Last but not least, don't be so rough on yourself. A 2007 study published in Trends in Immunology found that scrubbing with harsh, abrasive soaps and other products can strip away a layer of protective cells on your skin and actually allow allergens to penetrate.

© 2012 Rodale Inc. All rights reserved.

Video: 4 ways you’re bringing allergens in the house

  1. Closed captioning of: 4 ways you’re bringing allergens in the house

    >>> time for "today's home" and ways to get rid of today's allergens that cause you to sneeze and wheeze.

    >> may is national asthma and allergy month. today joe rubino is here to tell us how allergies can sneak inside your home. nice to see you.

    >> this season has been especially difficult.

    >> it's been the worse.

    >> we had a lot of rain and snow and everything is wet and growing.

    >> i thought that would wash the allergens away.

    >> when it is raining, it cleans the air. when it stops raining and everything is wet, we get a lot of growth.

    >> we get a lot of mold.

    >> it's one thing when you have the problem outside but it occurs when you bring it all in the house with you.

    >> in the home there are a lot of allergy problems we need to address all the time. right now if you're outside gardening and in that environment with all that pollen and ragweed, when you get into your home, you bring all those allergens in.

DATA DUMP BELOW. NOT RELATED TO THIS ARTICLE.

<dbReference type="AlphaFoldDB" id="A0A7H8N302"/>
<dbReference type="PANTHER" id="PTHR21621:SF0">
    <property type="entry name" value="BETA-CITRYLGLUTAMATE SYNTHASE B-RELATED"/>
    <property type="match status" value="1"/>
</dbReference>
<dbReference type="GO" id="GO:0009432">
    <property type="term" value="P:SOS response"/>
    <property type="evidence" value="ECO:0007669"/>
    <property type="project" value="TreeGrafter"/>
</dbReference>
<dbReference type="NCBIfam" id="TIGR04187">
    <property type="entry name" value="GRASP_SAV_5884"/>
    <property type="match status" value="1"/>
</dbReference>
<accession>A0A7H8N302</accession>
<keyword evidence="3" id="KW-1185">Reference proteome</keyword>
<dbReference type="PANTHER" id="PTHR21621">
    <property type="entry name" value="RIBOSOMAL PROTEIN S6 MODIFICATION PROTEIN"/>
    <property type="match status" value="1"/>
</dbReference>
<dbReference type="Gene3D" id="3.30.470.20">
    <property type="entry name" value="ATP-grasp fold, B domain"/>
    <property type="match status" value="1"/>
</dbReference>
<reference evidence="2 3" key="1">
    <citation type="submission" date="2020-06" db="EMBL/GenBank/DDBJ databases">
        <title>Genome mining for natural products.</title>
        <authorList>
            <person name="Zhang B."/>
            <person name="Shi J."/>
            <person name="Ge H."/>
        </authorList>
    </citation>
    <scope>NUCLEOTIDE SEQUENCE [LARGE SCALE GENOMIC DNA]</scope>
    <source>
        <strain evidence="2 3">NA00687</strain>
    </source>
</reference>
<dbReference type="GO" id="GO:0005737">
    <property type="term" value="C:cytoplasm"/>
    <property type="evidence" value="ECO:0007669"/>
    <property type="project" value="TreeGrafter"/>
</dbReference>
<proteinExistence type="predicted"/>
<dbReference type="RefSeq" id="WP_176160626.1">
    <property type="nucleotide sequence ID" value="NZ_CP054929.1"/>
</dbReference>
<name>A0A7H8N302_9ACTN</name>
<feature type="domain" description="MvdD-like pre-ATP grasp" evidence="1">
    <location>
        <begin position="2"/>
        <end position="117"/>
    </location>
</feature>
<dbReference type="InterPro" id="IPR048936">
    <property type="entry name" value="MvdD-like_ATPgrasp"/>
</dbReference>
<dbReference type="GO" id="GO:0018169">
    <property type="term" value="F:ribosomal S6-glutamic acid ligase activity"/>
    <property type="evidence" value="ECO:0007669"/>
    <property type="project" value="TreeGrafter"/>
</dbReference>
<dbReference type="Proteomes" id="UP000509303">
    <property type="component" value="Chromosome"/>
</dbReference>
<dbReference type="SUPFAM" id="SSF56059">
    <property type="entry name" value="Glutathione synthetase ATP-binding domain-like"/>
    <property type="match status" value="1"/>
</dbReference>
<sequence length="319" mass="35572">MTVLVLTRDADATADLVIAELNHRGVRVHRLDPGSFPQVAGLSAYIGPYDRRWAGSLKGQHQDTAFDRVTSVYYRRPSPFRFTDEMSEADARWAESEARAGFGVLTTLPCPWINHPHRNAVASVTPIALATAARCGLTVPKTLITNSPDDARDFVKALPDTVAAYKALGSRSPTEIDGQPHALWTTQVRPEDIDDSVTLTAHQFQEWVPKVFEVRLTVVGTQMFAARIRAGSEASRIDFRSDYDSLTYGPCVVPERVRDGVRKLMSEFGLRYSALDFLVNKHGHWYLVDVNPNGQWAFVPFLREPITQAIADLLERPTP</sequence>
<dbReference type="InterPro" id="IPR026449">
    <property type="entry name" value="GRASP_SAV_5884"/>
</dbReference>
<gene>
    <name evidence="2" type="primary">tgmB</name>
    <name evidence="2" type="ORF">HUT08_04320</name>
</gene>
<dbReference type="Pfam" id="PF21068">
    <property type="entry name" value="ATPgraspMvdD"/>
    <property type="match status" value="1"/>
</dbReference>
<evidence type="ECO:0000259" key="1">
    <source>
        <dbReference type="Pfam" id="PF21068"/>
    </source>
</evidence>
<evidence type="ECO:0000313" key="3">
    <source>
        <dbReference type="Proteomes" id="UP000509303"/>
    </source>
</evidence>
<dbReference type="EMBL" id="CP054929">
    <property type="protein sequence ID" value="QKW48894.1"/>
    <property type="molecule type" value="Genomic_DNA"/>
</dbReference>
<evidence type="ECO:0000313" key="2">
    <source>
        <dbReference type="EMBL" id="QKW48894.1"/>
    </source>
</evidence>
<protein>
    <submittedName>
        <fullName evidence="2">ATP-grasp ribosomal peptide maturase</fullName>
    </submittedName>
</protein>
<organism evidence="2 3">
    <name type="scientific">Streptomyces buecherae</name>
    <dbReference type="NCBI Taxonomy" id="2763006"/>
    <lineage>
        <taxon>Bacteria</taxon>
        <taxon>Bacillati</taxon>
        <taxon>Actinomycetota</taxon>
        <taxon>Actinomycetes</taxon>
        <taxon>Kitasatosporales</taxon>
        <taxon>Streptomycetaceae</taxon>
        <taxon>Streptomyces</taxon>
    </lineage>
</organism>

>> on your clothing and shoes.

    >> should you shower?

    >> first, you should not bring your shoes in. wipe them off or leave them outside. change your clothes if you're coming in and you're done for the day. wash up and clean. our hair.

    >> it's in your hair.

    >> always wash your hair. dogs and cats are outside, they are exposed to all these allergens. they are a double whammy. if you're allergic, now you have a problem also.

    >> do they get allergies also?

    >> i don't think they get allergies to the same extent we do.

    >> what should you do with your carpet?

    >> first when the dog or cat comes in the house, if you can wash them or wipe them off. that's not easy. especially for a cat. trust me, i tried that. one thing you can do is vacuum your carpeting regularly or better off, get rid of it. especially if you have someone in your family or you yourself are allergic to dogs and cats. carpeting has about 100 times more allergens than a regular polished floor.

    >> they are so much easier.

    >> thank you.

    >> if you suffer, you go to a lot of extremes.

    >> kids on the play grounds bring it in the house, obviously.

    >> they are outside playing just as if we were out, your pet is outside or you're gardening. one thing to keep in mind, sand, a sand box could be, i hate to say it, a litter box for cats.

    >> stay inside for the rest of your life.

    >> no, no. you want to go outside. just take care of the problem before you bring it into the home. another problem at home is dust mites . if you're allergic to dust mites , there are a few things you can do. for example, use a cover over pillows, wash your bedding and clothes in hot water. if you have stuffed animals, what do you do with this? one trick is put it in the freezer over night.

    >> really? there is nothing in my freezer.

    >> you might be the only one with room for it.

    >> home renovations. if you're like a lot of us, this time of year you're out there working on your home or we've come through a bad winter in the northeast. a lot of damage to roofs. mold will start to grow in those wet environments that might get in the home. you need to keep the home low humid. use a dehumidifier. if you have mold growth or problems, clean it, disinfectant will kill that mold.

    >> thank you very much, joe.

    >> do what i do and take an allegra. thank you